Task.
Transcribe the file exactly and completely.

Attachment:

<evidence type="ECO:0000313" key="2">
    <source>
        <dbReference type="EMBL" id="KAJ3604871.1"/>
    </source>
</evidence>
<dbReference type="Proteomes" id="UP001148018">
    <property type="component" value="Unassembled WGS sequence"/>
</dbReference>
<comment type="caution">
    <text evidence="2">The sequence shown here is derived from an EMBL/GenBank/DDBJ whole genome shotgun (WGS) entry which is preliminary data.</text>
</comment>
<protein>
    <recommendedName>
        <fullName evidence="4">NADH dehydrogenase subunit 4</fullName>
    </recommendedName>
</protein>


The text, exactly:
<evidence type="ECO:0000313" key="2">
    <source>
        <dbReference type="EMBL" id="KAJ3604871.1"/>
    </source>
</evidence>
<dbReference type="Proteomes" id="UP001148018">
    <property type="component" value="Unassembled WGS sequence"/>
</dbReference>
<comment type="caution">
    <text evidence="2">The sequence shown here is derived from an EMBL/GenBank/DDBJ whole genome shotgun (WGS) entry which is preliminary data.</text>
</comment>
<protein>
    <recommendedName>
        <fullName evidence="4">NADH dehydrogenase subunit 4</fullName>
    </recommendedName>
</protein>